CHURCH LANE, LS17 (east side)
Church of All Hallows
Parish church. Anglo-Saxon tower between 850-950 raised later C10, parapet
early C20, north aisle Norman, c1100-1125; south aisle Transitional, c1175-1200;
aisles widened C14 with Perpendicular windows inserted C15; chancel early C14;
much restored north chapel c1520, now the vicar's vestry; south chapel built as
the Bayley family pew c1724 now choir vestry; roof raised C19; restored 1909
by Charles R. Chorley and Son (Leeds) (Linstrum, p374). Red sandstone coursed
rubble to tower and aisles; hammer-dressed gritstone to clerestorey, chancel and
south transept; ashlar porch and dressings to restored windows; stone slate roofs.
West tower, aisled nave with clerestorey, south porch, north and south chapels,
chancel. Slender tower embraced by aisles gives the west front an unusual
appearance as if the tower were rising out of a gable. Long and short work on
this face: 8 courses of large dressed quoins; masonry disturbed from insertion
of 2-light Perpendicular window matching flanking windows set in west end of
aisles with C12 lancets set between tower; earlier roof line of aisles clearly
discernible as is steeply-pitched gable on tower, thought to indicate the presence
of an original pre-Conquest porch (Pevsner, p90). West and north faces of tower
have a small light under lancet and inserted 2-light Perpendicular belfry windows
with clock-face to north; south face has two C12 two-light baluster belfry windows;
east face has traces of herringbone masonry; embattled parapet with corbel table
(restored). Nave: 3 bays. Gabled porch set in 1st bay protects repositioned
fine-carved Norman south doorway: 3 orders, outer with beakhead ornament, chevron,
plain inner, carried on 2 engaged columns with decorated capitals and moulded
impost. Aisles, with offset buttresses, and clerestorey have 2-light windows;
north doorway has pointed arch. North chapel: single bay, extension of aisle
with buttress between. South chapel, at right angles has coped gable flush with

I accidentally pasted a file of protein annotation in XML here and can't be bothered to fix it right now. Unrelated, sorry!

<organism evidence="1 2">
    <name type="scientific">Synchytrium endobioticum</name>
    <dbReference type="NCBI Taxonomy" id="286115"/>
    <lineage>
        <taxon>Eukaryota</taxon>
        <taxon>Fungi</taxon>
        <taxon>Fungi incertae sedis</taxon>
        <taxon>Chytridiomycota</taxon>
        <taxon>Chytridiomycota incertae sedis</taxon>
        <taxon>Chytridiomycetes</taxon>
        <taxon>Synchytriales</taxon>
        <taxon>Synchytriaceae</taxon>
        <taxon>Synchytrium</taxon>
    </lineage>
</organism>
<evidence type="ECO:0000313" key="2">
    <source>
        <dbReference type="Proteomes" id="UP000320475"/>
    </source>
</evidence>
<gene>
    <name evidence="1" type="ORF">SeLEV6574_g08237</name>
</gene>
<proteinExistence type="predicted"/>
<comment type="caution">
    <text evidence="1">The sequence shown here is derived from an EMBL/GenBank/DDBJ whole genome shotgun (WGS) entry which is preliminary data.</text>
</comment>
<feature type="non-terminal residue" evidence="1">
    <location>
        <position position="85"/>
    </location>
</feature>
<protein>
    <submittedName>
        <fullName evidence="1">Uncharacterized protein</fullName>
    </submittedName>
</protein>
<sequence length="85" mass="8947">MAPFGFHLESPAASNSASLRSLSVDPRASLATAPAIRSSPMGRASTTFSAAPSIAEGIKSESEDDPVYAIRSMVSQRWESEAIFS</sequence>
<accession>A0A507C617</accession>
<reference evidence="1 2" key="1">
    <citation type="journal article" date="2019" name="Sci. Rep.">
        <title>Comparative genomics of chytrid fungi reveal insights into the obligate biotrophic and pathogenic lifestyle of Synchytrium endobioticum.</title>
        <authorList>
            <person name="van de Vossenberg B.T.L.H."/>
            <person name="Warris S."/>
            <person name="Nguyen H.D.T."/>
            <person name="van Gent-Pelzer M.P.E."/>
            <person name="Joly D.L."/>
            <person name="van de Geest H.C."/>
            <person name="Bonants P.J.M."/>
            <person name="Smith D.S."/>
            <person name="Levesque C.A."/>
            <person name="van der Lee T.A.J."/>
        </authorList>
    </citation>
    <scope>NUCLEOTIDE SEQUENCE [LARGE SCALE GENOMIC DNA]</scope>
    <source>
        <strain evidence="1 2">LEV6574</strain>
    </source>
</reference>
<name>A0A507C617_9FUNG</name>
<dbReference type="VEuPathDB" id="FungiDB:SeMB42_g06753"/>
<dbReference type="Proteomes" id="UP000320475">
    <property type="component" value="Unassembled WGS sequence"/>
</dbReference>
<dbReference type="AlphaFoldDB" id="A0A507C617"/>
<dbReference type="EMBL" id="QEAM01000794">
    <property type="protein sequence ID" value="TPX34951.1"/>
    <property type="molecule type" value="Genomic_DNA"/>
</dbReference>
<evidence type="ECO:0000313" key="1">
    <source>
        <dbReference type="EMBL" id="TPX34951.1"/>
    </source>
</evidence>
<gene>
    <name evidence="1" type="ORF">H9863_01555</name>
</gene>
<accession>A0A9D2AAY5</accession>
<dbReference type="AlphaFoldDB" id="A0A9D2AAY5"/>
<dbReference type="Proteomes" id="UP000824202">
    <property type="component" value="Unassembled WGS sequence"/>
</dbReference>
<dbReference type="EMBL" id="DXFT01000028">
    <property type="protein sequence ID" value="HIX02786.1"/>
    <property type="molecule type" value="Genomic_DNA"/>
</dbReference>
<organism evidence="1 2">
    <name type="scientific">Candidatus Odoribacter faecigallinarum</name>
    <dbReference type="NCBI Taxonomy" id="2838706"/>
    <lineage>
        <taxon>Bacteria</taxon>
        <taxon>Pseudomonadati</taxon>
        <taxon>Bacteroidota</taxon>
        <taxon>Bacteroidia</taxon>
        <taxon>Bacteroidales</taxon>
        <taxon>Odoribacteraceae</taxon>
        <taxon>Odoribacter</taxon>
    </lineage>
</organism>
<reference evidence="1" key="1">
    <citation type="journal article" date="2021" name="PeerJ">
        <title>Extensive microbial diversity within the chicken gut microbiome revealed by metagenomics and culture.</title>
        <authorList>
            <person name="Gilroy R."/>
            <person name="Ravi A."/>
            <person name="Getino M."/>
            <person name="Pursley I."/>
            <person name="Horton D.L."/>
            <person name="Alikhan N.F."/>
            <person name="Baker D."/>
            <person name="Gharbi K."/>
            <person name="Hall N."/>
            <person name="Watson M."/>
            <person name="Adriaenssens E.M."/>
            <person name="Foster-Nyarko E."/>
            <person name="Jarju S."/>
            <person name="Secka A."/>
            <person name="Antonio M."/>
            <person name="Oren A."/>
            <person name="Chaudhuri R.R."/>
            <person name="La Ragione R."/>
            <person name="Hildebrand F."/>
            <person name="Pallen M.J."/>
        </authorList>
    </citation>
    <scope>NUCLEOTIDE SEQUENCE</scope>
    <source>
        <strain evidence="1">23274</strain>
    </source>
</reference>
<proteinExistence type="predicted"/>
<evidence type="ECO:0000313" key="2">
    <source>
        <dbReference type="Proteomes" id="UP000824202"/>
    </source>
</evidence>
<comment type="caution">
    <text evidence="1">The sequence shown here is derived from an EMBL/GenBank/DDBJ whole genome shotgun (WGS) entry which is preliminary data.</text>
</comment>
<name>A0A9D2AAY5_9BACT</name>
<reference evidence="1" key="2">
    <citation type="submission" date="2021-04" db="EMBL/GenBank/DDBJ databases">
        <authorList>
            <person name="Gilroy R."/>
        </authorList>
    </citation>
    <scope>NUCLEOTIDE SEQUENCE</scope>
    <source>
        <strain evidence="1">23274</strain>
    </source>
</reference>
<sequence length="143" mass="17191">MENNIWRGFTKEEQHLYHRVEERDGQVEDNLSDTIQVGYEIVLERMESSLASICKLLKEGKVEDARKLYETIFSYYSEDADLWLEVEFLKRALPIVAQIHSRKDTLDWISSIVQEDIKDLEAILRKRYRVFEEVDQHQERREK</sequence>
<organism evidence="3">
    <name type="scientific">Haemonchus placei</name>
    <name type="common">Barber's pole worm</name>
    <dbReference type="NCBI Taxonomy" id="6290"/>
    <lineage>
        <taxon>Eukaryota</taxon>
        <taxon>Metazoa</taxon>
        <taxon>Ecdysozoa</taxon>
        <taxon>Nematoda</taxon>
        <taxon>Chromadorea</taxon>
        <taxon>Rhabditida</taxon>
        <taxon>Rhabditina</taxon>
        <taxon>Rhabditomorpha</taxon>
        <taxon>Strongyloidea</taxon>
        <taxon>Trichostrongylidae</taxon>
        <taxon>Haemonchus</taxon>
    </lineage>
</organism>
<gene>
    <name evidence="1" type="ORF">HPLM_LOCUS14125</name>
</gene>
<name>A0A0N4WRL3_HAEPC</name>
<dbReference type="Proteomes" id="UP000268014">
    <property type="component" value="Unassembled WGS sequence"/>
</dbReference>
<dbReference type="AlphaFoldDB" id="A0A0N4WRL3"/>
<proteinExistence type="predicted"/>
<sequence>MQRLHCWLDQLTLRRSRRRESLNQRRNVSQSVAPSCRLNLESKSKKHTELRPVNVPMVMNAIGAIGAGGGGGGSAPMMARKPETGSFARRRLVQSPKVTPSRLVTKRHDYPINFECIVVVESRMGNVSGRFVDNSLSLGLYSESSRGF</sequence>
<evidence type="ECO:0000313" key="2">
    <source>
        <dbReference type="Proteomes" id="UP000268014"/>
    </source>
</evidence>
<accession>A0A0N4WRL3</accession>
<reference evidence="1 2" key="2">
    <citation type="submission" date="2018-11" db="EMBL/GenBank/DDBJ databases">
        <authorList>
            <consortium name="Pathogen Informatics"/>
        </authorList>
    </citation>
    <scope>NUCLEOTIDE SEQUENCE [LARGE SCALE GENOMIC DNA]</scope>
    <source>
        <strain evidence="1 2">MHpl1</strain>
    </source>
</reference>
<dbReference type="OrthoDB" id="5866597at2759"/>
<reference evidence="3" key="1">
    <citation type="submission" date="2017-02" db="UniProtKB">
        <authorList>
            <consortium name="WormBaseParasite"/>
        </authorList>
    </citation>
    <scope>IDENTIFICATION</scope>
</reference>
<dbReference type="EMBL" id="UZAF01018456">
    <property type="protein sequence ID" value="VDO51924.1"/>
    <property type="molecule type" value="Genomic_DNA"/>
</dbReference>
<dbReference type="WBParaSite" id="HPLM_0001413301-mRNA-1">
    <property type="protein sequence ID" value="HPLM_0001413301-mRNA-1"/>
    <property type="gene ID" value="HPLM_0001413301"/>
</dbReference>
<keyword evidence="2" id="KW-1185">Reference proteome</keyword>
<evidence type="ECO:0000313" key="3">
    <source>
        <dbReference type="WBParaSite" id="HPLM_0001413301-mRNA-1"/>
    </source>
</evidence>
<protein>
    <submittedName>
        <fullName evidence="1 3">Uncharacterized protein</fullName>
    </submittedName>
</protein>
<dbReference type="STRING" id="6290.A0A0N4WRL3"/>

aisle, offset buttress, set in apex is stone carved with 5 blind trefoils, gable
stack. Its right return has 2-light window (restored). Lower single-bay chancel:
has angle buttresses and 3-light east window with round-headed lights, Y-tracery
filled with mouchettes; on south, priest's door to left of original C14 two-light
window with cusped lights in deeply-chamfered surround.
Interior: base of tower has round-arched doorway with stilted-arched window
above in north and south faces. Original 4 angles of the pre-Conquest nave
still remain: projecting corners with large dressed quoins to west and ½ columns
on tall square bases with different capitals. Western tower-arch altered,
(enlarged) in line with chancel arch, has 3 discernible roof lines: a flat roof,
2 steeply-pitched roof lines before present slightly flatter-pitched roof.
North arcade has short cylindrical columns with scolloped capitals and round-arched
arcade. South arcade taller with bell-shaped capitals with curled-leaf corners
and pointed arches with hoodmoulds. Chancel: north Tudor-arch blocked by organ
inserted c1867 (replaced 1934) with small cusped light to left; south wall has
two C14 pointed-arched windows with a lower cusped light. Sanctuary: 3-niche
sedilia with ogee lintels of C19 character, C15 piscina has trefoil-cusped arch.
Memorials: chancel: carved stone tablet to Charles Lister c1684 decorated with
winged-head angel spandrels; memorial to Richard Capstick, flat obelisk marble
tablet by J. Parker c1685; good wall tablet to Elizabeth Thorpe wife of Baron
Thorpe c1666, strapwork cartouche with broken pediment with heraldic lozenge;
2 funeral tablets to the Lane-Fox family of Bramham (q.v.). Base of tower
has 2 upright medieval grave slabs, one decorated with a cross. Royal Coat of
Arms c1819 and Benefactions board in south chapel. C19 king-post roof of heavy
The church is of considerable importance. The tower is probably the oldest
Saxon work in Yorkshire and the only example in the county of the former evidence
of a west porch, the tower being erected over it as at Monkwearmouth and Corbridge.
It is prominent within the village and has a remarkable visual appearance, the
tower curiously thin in proportion to the rest of the church. Illustrated in:
R. A. Carter, Yorkshire Churches, (1976) p6.
D. Linstrum, West Yorkshire Architects and Architecture, (1978) p158.
E. Pontefract and M. Hartley, The Charm of Yorkshire Churches, (no date) p15.
N. Pevsner, Yorkshire West Riding, (1974) pp89,90.
Listing NGR: SE3655843124